Directed by Paul Ireland
Starring John Brumpton, Damian Hill, Malcolm Kennard, Mark Cole Smith, Maeve Dermody, Kerry Armstrong

One of the surprise standouts of last year’s CinefestOz finally gets its chance to win a wider audience as the micro-budgeted Pawno gets a (admittedly limited) release.

Somewhat reminiscent of Wayne Wang’s Smoke and Blue In The Face, Pawno swaps out Harvey Keitel’s tobacconist for John Brumpton’s Footscray pawn shop as the central location that brings together a disparate ensemble of the desperate and disenfranchised and tells their stories. It’s a loose-limbed and amiable movie, although that doesn’t mean it shies away from grit: these are hardluck people living hardluck lives, and though Pawno is a very funny film at times, it carries its share of pathos and tragedy as well.

At the centre of it all is Brumpton’s Les, who rules his pawnshop kingdom with a mix of hard-nosed pragmatism and grudging empathy for his customers. At his side is the rather taciturn Danny (screenwriter Damian Hill). who harbours both hidden artistic aspirations and a crush on local bookstore clerk Kate (Maeve Dermody). Almost always present, nose buried in a racing form, is Les’s old mate, widower Harry (Tony Rickards), whose crushing loneliness becomes more apparent as the film progresses.

Comic relief comes from junkie duo Carlo (Malcolm Kennard) and Paulie (Mark Cole Smith), who provide a kind of Greek chorus commentary on the interweaving plotlines. Carlo is the senior partner, a self-taught man of letters almost never seen without a dog-eared paperback, while Paulie is the Stan to his Ollie, an amiably dumb charmer who always seems a few steps behind the action.

Pawno‘s strength is its characters; these people all feel real and knowable, and are brought to life by nuanced, smart performances (Kennard’s Carlo in particular rang true for me; I knew several guys exactly like him back in the bad old days). Also in the mix are the likes of Kerry Armstrong as a middle class woman well out of her depth searching for her runaway son, Daniel Fredriksen as a transgender woman trying to scrape together enough money to treat her kids on the weekend, and more. Hill has a good short story writer’s eye for telling detail, which means even the characters we spend the least amount of time with telegraph a complete existence outside the frame of the film.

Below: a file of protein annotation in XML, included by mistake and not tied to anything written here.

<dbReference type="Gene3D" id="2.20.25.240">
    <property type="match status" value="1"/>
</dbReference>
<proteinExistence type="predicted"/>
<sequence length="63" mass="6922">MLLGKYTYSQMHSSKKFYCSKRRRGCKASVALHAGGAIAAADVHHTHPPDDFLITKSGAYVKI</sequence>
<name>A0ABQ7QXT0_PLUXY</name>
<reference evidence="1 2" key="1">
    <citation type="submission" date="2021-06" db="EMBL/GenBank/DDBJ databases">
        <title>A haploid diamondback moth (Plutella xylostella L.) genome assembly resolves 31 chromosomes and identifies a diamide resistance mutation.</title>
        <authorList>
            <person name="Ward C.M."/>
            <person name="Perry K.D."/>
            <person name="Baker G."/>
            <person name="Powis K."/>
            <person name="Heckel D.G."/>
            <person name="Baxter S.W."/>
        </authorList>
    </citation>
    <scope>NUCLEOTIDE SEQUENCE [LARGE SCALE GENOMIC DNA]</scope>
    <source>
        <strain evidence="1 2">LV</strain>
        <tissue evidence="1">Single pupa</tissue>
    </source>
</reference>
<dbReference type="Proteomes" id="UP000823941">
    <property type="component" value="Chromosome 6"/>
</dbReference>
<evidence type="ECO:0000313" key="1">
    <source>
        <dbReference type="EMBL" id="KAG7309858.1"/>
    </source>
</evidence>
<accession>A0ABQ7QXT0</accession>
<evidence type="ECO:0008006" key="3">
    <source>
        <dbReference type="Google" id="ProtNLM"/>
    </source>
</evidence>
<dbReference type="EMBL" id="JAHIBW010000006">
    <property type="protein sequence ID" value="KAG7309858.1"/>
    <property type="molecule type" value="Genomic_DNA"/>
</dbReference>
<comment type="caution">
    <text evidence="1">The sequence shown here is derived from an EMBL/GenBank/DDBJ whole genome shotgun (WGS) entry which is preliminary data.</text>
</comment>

Director Paul Ireland, himself an actor, is no slouch at getting good performances out of his cast, and also works wonders with the assets afforded him by the film’s tiny budget (raised by a mix of crowd funding and angel investors). The film is a little rough in places, but the tool marks are part of the aesthetic; a slick and polished approach would be a betrayal. When the camera’s on the streets, you can almost smell the fast food and detritus and car exhausts – it’s a love letter to Footscray, but a clear-eyed one.

It’s also an incredibly strong cinematic debut from both writer and director. Ireland and Hill are both obviously passionate about telling the story of the Footscray street community; if that passion and skill can translate to other projects and milieus, the sky’s the limit. In the meantime, go see Pawno – it’s simply great.



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